Old materials - new capabilities: lattice materials in structural mechanics
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Gdańsk University of Technology, Department of Technical Physics and Applied Mathematics, Gdańsk; DES ART Ltd., Gdynia
Submission date: 2017-04-28
Acceptance date: 2017-09-13
Online publication date: 2018-01-15
Publication date: 2018-01-15
Journal of Theoretical and Applied Mechanics 2018;56(1):213-226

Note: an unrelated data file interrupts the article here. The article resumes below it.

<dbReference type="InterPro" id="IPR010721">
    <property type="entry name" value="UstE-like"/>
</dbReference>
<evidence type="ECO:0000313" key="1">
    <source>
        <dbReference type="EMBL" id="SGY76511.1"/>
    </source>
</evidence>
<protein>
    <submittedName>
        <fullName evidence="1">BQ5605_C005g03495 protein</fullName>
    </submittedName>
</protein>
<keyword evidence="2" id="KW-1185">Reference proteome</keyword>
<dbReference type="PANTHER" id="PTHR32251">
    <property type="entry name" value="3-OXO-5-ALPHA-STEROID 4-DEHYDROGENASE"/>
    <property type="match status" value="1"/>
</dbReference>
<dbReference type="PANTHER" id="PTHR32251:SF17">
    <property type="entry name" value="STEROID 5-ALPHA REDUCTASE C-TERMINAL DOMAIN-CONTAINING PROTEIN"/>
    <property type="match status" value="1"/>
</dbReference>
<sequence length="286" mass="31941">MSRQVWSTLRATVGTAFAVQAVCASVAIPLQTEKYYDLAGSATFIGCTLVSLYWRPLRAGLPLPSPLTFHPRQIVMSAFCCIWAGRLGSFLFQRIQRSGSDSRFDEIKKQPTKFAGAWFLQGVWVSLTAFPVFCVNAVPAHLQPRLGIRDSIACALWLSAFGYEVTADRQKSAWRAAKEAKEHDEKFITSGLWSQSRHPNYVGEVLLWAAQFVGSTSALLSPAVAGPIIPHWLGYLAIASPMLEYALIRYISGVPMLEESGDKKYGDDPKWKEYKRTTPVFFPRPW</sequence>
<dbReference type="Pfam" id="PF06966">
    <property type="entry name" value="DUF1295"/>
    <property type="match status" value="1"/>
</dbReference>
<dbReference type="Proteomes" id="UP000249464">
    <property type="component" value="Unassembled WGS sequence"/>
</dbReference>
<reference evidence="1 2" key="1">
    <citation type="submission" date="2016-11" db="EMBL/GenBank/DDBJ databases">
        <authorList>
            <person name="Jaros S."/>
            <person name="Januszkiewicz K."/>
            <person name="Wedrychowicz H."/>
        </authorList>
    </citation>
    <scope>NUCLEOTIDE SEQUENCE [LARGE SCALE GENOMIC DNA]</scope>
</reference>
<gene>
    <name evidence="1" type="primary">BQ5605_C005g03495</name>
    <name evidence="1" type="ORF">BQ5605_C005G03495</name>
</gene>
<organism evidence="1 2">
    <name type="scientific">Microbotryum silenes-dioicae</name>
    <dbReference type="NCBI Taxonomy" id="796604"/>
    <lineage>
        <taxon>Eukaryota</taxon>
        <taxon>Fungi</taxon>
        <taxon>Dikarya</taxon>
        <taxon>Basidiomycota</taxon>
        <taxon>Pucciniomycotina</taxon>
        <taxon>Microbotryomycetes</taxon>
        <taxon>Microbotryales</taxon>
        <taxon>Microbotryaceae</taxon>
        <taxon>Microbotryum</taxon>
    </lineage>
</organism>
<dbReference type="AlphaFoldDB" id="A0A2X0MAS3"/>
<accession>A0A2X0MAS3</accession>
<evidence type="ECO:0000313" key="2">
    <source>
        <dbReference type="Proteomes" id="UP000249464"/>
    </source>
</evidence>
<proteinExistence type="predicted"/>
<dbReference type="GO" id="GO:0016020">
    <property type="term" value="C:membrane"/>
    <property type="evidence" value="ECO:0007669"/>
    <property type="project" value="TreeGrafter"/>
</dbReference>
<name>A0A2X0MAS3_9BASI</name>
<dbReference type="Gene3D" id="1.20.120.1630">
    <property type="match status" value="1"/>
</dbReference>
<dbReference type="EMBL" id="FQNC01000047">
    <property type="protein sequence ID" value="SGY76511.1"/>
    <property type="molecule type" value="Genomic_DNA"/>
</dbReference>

Lattice materials (LM) are a novel concept stemming from the combination of crystallography and structural optimisation algorithms. Their practical applications have become real with the advent of versatile additive layer manufacturing (ALM) techniques and the development of dedicated CAD/CAE tools. This work critically reviews one of the major claims concerning LMs, namely their excellent stiffness-to-weight performance. First, a brief literature review of spatially uniform LMs is presented, focusing on specific strength of standard engineering materials as compared with novel structures. An original modelling and optimisation is carried out on a flat panel subject to combined shear and bending load. The calculated generalised specific stiffness is compared against reference values obtained for a uniform panel and the panel subjected to topological optimisation. The monomaterial, a spatially repetitive solution turns out to be poorly suited for stiff, lightweight designs, because of suboptimal material distribution. Spatially non-uniform and locally size-optimised structures perform better. However, its advantage over manufacturable, topologically-optimised conventional designs can at best be marginal (< 10%). Cubic-cell lattices cannot replace conventional bulk materials in the typical engineering use. The multi-cell-type and multi- -material lattice structures, albeit beyond the scope of this article, are more promising from the point of view of mechanical properties. The possibility of approaching the linear scaling reported in the recent litterature can make them an attractive option in ultra-low weight designs.
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